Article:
Apple informed us that it has sent an unattended security update for Macs to remove software automatically installed by RingCentral and Zhumu. These videoconferencing apps used both of Zoom's technologies-essentially white labels-and therefore also had Zoom vulnerabilities. In particular, they installed secondary software that could take commands from websites to open your webcam in a videoconference without your intervention.
Even uninstalling these apps does not remove this secondary web server, which means that many users do not receive the updates from software vendors to resolve the issue. That said, Apple is best positioned to remove the broken software, and so it is. Apple intends to fix the issue for all Zoom partner apps.
Yesterday, these additional issues were due to further research by Zoom's partner apps, but the bigger problem of installing a secondary Zoom web server, which could potentially be insecure, started with a zero announcement on July 8th. Since then, Zoom has been trying to find the right solution for its users ̵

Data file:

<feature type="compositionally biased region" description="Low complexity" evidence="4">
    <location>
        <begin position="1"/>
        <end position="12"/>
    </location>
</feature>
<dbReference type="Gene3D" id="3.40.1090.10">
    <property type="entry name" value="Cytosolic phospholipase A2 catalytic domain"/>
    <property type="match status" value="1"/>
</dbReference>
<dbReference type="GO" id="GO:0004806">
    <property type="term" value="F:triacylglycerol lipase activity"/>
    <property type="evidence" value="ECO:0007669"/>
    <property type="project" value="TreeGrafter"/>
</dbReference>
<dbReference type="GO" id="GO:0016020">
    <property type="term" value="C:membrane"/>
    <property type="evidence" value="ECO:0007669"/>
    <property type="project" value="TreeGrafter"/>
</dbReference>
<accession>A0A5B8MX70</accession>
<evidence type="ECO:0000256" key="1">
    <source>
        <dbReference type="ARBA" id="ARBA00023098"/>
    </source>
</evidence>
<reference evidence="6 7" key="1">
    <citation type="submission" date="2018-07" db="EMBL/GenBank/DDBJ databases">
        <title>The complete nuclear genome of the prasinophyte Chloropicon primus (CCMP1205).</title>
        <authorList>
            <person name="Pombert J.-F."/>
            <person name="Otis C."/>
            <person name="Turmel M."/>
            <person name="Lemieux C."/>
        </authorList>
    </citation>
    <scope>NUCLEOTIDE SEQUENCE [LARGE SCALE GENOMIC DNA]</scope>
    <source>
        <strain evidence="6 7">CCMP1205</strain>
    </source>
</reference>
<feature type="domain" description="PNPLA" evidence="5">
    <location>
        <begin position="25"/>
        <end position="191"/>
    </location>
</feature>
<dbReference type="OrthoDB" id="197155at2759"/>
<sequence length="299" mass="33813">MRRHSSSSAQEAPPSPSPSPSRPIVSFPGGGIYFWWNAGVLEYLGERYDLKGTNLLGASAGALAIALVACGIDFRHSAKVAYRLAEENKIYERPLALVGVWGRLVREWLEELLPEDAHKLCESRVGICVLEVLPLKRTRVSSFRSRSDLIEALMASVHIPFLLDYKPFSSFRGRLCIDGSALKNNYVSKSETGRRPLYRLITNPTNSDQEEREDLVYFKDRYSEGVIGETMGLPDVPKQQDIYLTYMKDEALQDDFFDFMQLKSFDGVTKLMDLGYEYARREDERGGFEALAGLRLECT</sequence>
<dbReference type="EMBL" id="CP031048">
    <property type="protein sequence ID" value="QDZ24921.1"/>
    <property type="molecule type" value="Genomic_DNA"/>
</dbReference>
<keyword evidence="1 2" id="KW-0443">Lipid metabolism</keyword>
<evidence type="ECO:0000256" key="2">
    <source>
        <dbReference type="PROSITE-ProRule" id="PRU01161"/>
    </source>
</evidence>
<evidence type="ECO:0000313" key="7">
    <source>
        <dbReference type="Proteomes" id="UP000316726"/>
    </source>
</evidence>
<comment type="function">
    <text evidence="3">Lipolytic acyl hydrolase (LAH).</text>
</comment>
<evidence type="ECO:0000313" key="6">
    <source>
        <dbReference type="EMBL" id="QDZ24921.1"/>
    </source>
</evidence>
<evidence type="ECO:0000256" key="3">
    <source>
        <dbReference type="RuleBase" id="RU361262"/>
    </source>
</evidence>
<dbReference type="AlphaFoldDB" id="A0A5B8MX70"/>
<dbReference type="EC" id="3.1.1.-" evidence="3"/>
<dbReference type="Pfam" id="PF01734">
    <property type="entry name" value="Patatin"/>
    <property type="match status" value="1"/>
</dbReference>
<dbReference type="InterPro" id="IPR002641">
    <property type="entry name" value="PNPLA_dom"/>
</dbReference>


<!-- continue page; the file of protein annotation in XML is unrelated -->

Ultimately, the company decided that it was worth the update, but could not remove software for users who had uninstalled the main app. That's why Apple had to step in. Apple released its first silent patch to remove Zoom's additional software in July Today's update is essentially part of the same action.
The main issue is based on a change Zoom made to its videoconferencing software to work around a security update that Apple made for Safari. Safari was recently updated to require a user's approval every time it opened a third-party app, and Zoom wanted to prevent users from dealing with that extra click. This required the installation of a web server waiting for calls to open a zoom conference. Combine this with the fact that it was common and easy for zoom users to enable the default setting for video when joining a call, and that a malicious Web site with an iframe that could open a video call on your Mac camera ,